Title: Dispossessed Inc.
Author: Chris H. Stevenson
Genre: Fantasy Time Travel
Even Jimmy Hoffa wouldn’t have believed that the ghost realm could have been unionized.
How can a Victorian prostitute, a ‘30s gangster and a drug-addicted hippy save the world? First, you have travel back in the time loop and save each of them from a traumatic death—a “Death Stop.” Then what? Don’t get killed doing it!
“I have to be honest,” began Remy, “when I say that I’m not in the best psychological shape. I’ve been sitting in a park for the last six hours, trying to come up with an apology for the fight I just had with my wife.”
“My wife and I are sterile. We are considering adoption or fostering a child. It’s that, or we are likely to end up in a paper sack like two cats shredding each other to pieces. Pardon the metaphor, but I’m sure you understand the situation.”
“Have you tried artificial insemination?”
“Sir, our systems are incompatible. So much so, they have declared war on each other. My doctor has advised me that my sperm are dog paddlers and cannot even get out of their own way. My wife, bless her heart, has had so many yeast infections we could open up our own bakery. She was raped when she was…” He caught himself. Too much information too fast. “We’re in the market for a child, to put it bluntly. All I need is an application then I’ll be on my way.” Remy made a move to stand, regretting his confession. This place had more than a few red flags.
“Please remain seated so we can sort this out.”
Remy sank back into his seat, then fanned his face.
Harold cracked his knuckles. “Now, I sympathize with your problem, Mr. Hargitay. I applaud your resolve and determination. But I must warn you that fostering, or adoption is a responsibility that carries great weight. Merely accepting another member into your household is not a ‘happy time’ guarantee. A foster child will not be the answer to your marital problems.”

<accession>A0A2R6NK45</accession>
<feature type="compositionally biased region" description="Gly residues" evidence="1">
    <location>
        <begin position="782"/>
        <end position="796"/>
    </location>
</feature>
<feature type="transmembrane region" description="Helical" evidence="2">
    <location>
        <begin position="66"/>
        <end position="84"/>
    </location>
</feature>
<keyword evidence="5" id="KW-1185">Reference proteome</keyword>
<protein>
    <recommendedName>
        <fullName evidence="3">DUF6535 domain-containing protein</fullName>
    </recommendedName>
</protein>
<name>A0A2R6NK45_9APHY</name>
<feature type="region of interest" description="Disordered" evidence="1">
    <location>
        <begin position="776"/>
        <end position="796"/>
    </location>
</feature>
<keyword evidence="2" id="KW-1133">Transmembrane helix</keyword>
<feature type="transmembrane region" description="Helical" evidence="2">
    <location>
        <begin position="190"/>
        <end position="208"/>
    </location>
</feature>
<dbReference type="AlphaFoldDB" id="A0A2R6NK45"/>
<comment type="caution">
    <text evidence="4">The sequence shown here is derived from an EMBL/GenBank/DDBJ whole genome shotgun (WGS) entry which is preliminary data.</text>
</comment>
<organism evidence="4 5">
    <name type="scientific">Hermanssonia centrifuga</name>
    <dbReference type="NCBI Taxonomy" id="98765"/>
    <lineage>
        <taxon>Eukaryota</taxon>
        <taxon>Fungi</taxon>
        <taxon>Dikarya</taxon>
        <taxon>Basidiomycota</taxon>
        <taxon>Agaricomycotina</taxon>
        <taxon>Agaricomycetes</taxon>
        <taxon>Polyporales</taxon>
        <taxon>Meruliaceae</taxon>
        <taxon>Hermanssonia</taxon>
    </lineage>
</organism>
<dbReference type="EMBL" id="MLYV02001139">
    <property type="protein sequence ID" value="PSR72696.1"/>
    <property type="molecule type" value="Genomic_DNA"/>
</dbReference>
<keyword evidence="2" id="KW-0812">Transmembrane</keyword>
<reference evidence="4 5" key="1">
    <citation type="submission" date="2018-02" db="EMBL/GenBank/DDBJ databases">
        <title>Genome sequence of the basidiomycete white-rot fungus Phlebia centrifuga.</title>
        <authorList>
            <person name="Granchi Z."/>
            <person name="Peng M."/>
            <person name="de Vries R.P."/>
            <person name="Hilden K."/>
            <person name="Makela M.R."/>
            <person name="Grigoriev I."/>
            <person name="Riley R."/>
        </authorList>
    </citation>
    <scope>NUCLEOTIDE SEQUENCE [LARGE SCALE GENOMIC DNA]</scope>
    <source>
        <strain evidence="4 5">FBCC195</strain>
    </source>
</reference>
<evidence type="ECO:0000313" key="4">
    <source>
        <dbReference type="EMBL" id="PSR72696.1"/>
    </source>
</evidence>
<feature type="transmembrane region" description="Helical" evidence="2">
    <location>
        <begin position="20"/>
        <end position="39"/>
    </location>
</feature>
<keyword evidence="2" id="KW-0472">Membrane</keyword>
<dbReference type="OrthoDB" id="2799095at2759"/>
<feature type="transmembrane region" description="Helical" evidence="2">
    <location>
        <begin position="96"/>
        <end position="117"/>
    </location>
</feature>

“I know it’s not a cure,” said Remy. “It’s just frustrating. I can promise you that we are both mature and mentally stable. It’s our dream to welcome a child into our home and provide that love and understanding.” Then he added quickly, “Along with a clean and healthy environment, with a proper education.” If he laid it on any thicker, he would need a trowel.
“Do you believe your wife is capable of a foster care position? It will require a great deal of time, not to mention patience on her part.”
“Mr. Abercrombie, she is very loving, with a very compassionate nature. They are her best personality traits.”
Harold made some notes then consulted a ledger. “You are aware that some of our children may exhibit abnormal behavior due to emotional problems. They are society’s castaways. Sometimes the adjustment phase can last for months. Are you prepared to see the placement through to the end?”
“We’re prepared for whatever sacrifice it takes. Look, I was wondering if I could just have an application to take home.” He rose from his chair again.
“Do you have any strong religious affiliations that would interfere with live-in arrangements? Are you biased or prejudiced toward creed, ethnicity, age or intelligence?”
Remy sat back down. “I respect the beliefs of others and would provide encouragement and support for any of those conditions.”
“Would you consider more than one foster child?”
“I would welcome a gaggle without an eye blink. We have the—”
“Are you gainfully employed?”